1. This appeal arises out of execution proceedings which originally were instituted in the Court of the Subordinate Judge of Hooghly. The predecessor of the present decree-holders (appellants) obtained a rent-decree in respect of a putni against the predecessor of the present judgment-debtors on the 10th August 1909 for Rs. 19,000. Several infructuous proceedings towards execution of these decrees were made to which we need not refer and in 1914 the decree was transferred to the Court of the Subordinate Judge of Howrah for execution. In that Court on the application of the decree-holder in Execution Case No. 1 of 1914, the defaulting tenure was advertised for sale. The judgment-debtors preferred some objections to the execution which were disallowed. They preferred an appeal to this Court and applied for stay of the sale pending the hearing of the, same. The order of this Court was that the sale should be stayed on the judgment-debtors obtaining certain persons to stand as sureties for a sum of Rs. 15,000. The surety-bond was duly executed by four persons and the sale was stayed. The judgment-debtors' appeal was eventually dismissed by this Court on the 20th November 1914. The decree-holder then applied for execution against the judgment-debtors in Execution Case No. 7 of 1915. The tenure was sold but the sale was subsequently set aside. In that execution case no relied was sought against the sureties. The next execution was taken against the sureties only in Execution Case No. 14 of 1915. Some amount was realised by the arrest of one of the sureties and after that the execution proceeding was struck off. Thereafter on the 15th May 1915 in a putni sale at the Collectorate the decree-holder put this putni to sale for rent of a subsequent period (i.e., 1321) and purchased the same for Rs. 1,000. On 7th, September 1915 the decree-holder again applied for execution in Execution Case No. 21 of 1915 against the sureties only. The sureties raised various objections to execution proceedings against them and the objections were allowed and the execution case dismissed on the 30th September 1915. The decree-holders appealed to this Court and on 23rd August 1918 'it was ordered by consent of parties that the case should be remanded to the Executing Court for ascertaining the amount of damages that the decree-holder might have sustained by the stay of the sale in Execution Case No. 1 of 1914. The Subordinate Judge assessed the damages at Rs. 9,000 and ordered execution for that amount against the sureties. The sureties appealed to this Court against that order and the appeal was allowed op the 2nd July, 1920 and it was held that the sureties were not liable for any amount under the surety-bond in view of its nature and wording. The execution against the sureties was accordingly dismissed on 23rd November 1920. In the meantime, on the 18th August 1916 during the pendency of these proceedings against the sureties the decree-holders had applied for execution in Execution Case No. 24 of 1916 against the judgment-debtors. This execution case was dismissed on 14th February 1917. Farther, during the pendency of the appeal in this Court the original decree-holder died and on 11th January 1919; there was an application for substitution in the proceedings against the sureties by the heirs, and substitution was made after notice to them and to the judgment-debtors on 26th April 1919. There was another execution case started by the appellants against the original judgment-debtors on 3rd August 1921. But it was not proceeded with as during its pendency the present application, which gives rise to this appeal, was made on 10th December 1921 for execution of the decree against the judgment-debtors only. The judgment-debtors preferred objections to this execution on the grounds of want of jurisdiction of the Executing Court and of limitation, With regard to jurisdiction, the Court below found against the respondents and as there is no appeal against that finding, that question is now set at rest. On the question of limitation the learned Subordinate Judge held that the present execution case is barred under Article 182, Limitation Act. Against this decision of the Court below the present appeal is directed.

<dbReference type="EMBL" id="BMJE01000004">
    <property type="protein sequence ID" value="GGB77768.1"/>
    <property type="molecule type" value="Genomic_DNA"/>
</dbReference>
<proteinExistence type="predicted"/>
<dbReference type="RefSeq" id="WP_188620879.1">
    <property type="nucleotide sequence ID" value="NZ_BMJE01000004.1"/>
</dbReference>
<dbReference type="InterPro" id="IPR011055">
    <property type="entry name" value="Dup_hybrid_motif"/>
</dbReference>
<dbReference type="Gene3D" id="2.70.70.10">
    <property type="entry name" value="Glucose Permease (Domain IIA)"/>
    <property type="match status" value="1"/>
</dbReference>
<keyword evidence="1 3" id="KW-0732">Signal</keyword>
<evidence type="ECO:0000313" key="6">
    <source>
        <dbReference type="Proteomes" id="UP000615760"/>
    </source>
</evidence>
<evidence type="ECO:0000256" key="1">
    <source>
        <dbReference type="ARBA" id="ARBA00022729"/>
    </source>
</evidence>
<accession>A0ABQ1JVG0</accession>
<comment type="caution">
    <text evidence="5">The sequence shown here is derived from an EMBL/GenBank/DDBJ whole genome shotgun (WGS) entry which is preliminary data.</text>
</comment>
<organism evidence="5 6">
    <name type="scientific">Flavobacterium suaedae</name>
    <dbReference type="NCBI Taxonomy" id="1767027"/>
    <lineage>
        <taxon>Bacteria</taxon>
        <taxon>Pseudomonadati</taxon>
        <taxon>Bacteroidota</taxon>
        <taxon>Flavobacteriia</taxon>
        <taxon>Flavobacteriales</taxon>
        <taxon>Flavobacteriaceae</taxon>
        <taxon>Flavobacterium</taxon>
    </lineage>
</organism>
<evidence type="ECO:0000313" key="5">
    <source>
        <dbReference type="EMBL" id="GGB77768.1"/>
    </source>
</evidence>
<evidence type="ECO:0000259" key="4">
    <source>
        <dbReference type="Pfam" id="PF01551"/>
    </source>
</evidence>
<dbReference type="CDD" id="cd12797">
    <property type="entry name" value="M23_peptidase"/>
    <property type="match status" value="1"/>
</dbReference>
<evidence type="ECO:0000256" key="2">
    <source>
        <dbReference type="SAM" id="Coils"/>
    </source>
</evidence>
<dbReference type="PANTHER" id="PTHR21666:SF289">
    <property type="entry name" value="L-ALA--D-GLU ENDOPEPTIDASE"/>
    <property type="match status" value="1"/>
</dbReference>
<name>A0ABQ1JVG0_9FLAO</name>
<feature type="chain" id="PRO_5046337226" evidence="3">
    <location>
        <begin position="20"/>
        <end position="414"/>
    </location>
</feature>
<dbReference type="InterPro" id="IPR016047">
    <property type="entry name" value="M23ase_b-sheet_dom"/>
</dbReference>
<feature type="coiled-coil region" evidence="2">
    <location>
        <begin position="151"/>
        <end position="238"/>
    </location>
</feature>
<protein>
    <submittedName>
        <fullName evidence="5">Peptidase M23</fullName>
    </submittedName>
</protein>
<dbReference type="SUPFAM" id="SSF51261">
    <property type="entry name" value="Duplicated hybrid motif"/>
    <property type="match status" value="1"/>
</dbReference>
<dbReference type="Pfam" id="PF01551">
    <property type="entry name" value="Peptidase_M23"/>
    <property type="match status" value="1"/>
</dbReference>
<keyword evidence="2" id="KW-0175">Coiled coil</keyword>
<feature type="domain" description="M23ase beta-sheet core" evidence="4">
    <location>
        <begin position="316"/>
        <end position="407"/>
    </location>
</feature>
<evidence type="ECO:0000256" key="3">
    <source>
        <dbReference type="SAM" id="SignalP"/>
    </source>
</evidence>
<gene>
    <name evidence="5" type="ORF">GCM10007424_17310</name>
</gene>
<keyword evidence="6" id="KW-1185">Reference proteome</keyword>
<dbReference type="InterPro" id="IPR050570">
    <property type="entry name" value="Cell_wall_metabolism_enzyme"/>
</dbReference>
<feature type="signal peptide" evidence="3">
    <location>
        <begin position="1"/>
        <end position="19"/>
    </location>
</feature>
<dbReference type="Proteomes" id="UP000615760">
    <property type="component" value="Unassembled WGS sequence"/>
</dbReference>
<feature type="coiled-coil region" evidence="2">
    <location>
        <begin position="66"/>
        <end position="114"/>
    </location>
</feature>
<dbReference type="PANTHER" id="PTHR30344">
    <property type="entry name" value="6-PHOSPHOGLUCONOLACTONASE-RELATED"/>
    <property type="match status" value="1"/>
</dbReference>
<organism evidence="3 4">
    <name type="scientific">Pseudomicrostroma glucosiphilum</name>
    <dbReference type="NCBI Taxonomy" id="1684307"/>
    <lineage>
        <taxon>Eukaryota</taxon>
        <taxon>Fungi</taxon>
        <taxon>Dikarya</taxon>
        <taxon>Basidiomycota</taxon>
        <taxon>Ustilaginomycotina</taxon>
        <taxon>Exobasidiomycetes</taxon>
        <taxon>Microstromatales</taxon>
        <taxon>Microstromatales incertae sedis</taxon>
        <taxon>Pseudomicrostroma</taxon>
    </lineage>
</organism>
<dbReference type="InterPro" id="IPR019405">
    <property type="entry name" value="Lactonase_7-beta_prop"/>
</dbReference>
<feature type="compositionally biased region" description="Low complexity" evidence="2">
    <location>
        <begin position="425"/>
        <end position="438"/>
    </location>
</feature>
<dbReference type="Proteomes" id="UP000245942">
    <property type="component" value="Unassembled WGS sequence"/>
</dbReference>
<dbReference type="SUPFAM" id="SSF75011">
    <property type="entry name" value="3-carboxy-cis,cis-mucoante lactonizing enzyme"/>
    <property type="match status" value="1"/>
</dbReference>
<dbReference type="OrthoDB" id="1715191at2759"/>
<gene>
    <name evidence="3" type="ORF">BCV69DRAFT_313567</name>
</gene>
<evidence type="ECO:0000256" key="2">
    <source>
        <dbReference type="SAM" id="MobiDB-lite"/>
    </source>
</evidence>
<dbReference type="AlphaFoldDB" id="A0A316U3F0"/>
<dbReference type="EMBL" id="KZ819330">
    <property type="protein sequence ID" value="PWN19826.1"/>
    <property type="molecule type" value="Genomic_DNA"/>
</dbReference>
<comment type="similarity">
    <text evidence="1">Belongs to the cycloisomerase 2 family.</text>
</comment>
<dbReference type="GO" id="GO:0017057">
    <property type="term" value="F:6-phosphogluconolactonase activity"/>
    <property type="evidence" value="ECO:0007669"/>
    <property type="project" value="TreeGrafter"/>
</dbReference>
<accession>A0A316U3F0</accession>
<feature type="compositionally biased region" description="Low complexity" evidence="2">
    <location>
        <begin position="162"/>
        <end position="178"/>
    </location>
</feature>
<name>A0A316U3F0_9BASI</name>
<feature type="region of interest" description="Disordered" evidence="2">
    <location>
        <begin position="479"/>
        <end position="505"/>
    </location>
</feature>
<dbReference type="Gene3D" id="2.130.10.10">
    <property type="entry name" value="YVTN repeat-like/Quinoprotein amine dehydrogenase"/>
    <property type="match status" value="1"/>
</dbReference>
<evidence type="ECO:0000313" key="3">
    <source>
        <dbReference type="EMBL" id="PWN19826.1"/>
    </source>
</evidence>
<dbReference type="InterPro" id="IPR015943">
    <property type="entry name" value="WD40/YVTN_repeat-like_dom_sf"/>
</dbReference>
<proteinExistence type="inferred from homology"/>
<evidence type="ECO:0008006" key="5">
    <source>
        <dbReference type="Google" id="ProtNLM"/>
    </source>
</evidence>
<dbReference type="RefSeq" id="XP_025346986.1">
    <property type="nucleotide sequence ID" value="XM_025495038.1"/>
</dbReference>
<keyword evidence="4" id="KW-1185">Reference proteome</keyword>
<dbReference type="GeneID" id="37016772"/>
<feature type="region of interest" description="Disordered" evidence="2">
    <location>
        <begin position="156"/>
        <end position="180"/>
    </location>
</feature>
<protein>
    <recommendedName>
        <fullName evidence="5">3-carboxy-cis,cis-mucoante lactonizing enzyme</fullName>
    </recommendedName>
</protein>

2. The grounds on which the Court below has based its decision is that as no step was taken by the decree-holders to execute the decree against the original judgment-debtors, within, three years from August 1916, the present execution against them is barred by limitation as the execution taken against the sureties and the substitution in the case against them of the heirs of the original decree-holders did not give a fresh start to the period of limitation as against the principal debtors. Against this view the appellants have taken two main objections.